The parents' complaint, filed in Illinois state court in October, references growing evidence showing that "exposure to low intensity, but high radio frequency radiation poses" serious health risks to human beings, particularly children, according to Reuters. The school board has said it would monitor research about the safety of the networks, but stated it would still use Wi-Fi.

A hearing is scheduled for February.

Fourth Time is a Charm

The Lawrence, Mass., superintendent who failed part of a state-mandated literacy test required for Massachusetts educators has now passed the exam. The September retest was his fourth try.

Wilfredo T. Laboy, who is a native Spanish speaker, struggled with transcribing passages read via an audiotape. This part of the test gauges grammar, spelling and punctuation, according to The Boston Globe.

Laboy was ridiculed by commentators after failing his own test three times and then placing 20 Lawrence bilingual-education teachers on unpaid leave for flunking a separate English fluency test.

DOE Pushes to Expand Tough Courses

The U.S. Department of Education is asking the nation's public high schools to do more. The department recently launched a campaign to prod states to expand rigorous course offerings and demand more of students before they go to college or start work.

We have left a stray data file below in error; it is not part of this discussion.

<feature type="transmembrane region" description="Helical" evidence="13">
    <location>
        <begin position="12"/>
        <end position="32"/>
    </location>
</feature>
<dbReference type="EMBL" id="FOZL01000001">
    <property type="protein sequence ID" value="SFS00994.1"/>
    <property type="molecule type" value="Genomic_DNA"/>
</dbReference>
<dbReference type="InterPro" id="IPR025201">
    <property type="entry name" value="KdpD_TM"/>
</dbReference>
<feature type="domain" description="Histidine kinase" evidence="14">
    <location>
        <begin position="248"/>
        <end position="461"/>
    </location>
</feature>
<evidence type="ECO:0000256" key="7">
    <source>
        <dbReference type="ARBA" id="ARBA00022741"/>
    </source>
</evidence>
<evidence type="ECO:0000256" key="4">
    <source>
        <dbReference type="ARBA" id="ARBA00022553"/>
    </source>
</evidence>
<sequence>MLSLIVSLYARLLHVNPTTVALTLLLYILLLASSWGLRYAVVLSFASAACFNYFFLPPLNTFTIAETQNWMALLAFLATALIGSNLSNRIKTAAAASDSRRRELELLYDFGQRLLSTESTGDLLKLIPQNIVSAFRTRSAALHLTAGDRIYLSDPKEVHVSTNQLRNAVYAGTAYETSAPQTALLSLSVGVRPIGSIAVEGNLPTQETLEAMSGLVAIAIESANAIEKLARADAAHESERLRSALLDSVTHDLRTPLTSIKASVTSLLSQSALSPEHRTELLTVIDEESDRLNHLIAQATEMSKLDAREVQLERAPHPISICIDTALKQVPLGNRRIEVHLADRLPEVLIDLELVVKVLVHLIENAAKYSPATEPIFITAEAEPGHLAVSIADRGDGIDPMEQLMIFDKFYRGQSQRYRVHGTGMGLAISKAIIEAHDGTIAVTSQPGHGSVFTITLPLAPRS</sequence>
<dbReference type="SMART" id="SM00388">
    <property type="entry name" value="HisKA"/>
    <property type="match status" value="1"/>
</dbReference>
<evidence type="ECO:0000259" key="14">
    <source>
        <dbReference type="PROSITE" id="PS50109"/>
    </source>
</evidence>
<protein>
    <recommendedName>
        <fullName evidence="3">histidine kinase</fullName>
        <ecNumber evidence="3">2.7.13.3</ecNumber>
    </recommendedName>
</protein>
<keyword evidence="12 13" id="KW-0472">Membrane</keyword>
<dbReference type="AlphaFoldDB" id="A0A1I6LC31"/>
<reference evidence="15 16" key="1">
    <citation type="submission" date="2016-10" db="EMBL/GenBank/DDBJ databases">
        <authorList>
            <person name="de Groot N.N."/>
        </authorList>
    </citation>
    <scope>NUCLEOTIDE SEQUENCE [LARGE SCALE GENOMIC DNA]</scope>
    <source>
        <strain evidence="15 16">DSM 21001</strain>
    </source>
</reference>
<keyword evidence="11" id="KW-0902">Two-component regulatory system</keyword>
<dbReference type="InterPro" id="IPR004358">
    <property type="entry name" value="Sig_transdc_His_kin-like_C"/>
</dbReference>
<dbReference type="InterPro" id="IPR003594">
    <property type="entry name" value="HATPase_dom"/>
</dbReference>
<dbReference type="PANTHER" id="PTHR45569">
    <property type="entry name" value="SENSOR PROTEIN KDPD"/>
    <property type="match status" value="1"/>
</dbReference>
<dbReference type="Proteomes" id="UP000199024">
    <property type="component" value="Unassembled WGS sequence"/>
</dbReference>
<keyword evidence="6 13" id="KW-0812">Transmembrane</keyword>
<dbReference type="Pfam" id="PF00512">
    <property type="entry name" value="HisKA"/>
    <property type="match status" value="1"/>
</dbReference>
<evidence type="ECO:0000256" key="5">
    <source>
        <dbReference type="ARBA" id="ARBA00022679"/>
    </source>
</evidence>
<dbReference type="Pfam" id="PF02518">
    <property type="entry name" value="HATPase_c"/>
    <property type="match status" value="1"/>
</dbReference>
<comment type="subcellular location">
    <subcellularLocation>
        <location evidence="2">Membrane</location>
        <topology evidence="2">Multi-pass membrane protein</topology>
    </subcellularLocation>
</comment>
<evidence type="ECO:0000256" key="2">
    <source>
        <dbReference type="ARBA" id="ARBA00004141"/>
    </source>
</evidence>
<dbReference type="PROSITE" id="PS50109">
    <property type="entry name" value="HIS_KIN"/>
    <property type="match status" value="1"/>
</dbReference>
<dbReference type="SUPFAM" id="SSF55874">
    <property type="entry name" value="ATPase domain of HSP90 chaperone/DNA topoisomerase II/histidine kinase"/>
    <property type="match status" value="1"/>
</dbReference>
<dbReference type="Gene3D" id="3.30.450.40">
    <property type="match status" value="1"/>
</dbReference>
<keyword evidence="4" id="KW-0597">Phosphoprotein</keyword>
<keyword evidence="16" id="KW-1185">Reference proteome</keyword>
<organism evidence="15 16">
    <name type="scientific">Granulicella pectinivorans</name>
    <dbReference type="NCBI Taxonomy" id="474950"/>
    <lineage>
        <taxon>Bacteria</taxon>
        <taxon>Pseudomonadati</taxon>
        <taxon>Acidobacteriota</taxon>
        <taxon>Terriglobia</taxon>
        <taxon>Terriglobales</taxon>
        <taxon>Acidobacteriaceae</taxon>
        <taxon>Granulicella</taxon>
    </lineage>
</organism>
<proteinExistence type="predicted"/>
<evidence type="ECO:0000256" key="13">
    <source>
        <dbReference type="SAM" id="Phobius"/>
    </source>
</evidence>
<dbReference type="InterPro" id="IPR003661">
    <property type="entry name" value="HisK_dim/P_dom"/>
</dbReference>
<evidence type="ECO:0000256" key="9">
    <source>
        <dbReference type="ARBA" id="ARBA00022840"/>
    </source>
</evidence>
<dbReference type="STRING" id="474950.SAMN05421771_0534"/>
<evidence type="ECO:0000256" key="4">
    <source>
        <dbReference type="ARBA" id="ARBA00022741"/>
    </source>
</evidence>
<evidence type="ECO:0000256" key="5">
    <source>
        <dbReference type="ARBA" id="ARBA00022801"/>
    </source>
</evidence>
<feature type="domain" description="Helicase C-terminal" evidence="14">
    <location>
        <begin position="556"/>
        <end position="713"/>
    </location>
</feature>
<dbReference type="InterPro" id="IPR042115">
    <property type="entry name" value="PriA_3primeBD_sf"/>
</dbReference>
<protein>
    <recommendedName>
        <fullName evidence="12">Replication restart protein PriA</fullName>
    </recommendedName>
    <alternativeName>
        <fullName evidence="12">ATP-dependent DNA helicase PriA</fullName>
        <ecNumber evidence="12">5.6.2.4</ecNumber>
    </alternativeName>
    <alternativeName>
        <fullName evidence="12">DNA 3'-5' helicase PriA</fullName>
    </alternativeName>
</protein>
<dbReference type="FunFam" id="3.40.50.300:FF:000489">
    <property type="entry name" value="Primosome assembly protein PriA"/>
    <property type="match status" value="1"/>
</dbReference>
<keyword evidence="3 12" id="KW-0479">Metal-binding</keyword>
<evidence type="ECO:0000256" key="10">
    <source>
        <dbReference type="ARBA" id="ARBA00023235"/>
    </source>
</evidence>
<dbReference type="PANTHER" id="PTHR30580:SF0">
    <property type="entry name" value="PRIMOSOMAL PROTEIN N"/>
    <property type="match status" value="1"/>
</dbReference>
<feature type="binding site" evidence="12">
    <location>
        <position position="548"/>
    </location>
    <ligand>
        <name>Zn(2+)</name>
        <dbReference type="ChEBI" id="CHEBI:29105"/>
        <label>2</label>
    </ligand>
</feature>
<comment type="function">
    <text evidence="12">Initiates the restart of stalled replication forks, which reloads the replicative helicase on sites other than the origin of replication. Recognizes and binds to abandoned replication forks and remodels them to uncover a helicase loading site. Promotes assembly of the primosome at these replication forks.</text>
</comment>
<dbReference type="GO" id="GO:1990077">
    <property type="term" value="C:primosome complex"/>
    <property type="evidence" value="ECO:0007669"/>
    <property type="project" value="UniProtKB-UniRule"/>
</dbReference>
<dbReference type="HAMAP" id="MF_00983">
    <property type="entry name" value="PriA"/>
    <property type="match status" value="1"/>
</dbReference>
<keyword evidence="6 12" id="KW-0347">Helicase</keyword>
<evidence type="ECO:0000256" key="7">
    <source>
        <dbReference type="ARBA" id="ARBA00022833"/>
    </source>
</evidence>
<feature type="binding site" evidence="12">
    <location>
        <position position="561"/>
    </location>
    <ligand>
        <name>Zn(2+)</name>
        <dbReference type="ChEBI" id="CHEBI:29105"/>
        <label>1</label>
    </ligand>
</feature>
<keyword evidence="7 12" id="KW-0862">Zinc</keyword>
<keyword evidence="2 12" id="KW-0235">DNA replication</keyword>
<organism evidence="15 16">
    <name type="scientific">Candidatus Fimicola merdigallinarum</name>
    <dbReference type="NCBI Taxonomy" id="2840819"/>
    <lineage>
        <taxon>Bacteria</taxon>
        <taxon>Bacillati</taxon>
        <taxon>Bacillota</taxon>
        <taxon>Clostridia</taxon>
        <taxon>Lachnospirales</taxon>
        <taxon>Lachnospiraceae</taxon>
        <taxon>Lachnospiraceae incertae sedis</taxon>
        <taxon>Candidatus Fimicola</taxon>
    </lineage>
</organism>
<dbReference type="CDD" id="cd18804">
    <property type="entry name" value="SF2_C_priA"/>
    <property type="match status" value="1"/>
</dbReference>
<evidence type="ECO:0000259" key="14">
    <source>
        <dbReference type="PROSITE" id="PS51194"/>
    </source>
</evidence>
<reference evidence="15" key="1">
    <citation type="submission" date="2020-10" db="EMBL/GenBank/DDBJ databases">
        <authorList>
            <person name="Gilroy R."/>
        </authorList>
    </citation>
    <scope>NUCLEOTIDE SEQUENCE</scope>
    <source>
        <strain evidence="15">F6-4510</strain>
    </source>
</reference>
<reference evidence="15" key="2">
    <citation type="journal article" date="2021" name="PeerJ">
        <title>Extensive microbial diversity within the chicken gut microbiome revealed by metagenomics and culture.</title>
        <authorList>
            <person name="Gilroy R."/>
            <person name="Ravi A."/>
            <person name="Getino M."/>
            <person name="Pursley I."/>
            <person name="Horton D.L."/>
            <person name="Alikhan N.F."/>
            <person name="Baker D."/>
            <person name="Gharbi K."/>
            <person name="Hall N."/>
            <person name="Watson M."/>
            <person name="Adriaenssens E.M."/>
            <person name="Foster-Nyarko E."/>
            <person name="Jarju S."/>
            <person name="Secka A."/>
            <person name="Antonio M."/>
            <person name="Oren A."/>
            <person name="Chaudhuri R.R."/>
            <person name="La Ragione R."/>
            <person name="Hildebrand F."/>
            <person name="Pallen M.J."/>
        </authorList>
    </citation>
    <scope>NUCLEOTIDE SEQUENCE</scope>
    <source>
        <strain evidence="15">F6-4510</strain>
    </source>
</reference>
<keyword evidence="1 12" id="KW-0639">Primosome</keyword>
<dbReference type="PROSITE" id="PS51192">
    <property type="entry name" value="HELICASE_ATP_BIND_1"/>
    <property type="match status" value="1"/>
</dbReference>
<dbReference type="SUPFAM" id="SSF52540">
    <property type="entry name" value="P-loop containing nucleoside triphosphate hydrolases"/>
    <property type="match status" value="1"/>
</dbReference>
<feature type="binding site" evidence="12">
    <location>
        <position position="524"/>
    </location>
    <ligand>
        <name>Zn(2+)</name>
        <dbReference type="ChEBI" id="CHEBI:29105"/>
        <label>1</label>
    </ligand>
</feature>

The effort comes as many children are leaving school unprepared. U.S. Education Secretary Rod Paige called the situation "staggering." The effort includes a series of regional meetings on high school improvement, new Web sites on college financial aid and career choices, grants to help students prepare for tougher courses and teams of advisers to help states pursue reforms. The next step would be to overhaul vocational education, forcing schools to prove student achievement before receiving federal funds.

Teacher Stress Rising, But Venting Helps

Several surveys in recent years have confirmed what many educators need no survey to tell them: Teachers are stressed out. With standardized tests pressuring teachers to improve student performance, researchers say the problem is getting worse.

"Reducing stress involves predicting the problem and then controlling it, but they can't control it in many cases," says Dr. Mark Attridge of Optum, a Minneapolis-based health consulting firm. "If you know you can't control it, it's even worse. You know that [troublesome] kid in your fifth hour is going to be at you, and now you have to conform to all these national and statewide standards. So, there's even less control over your own class."

Echoing the results of other surveys on the subject, a 1998 Optum study in Minnesota found that 44 percent of educators endured high stress levels. The high stress was reported by educators of all ranks and cut through age, economic and gender boundaries. Many studies have shown that educators cited a lack of support from administrators as a key source of stress.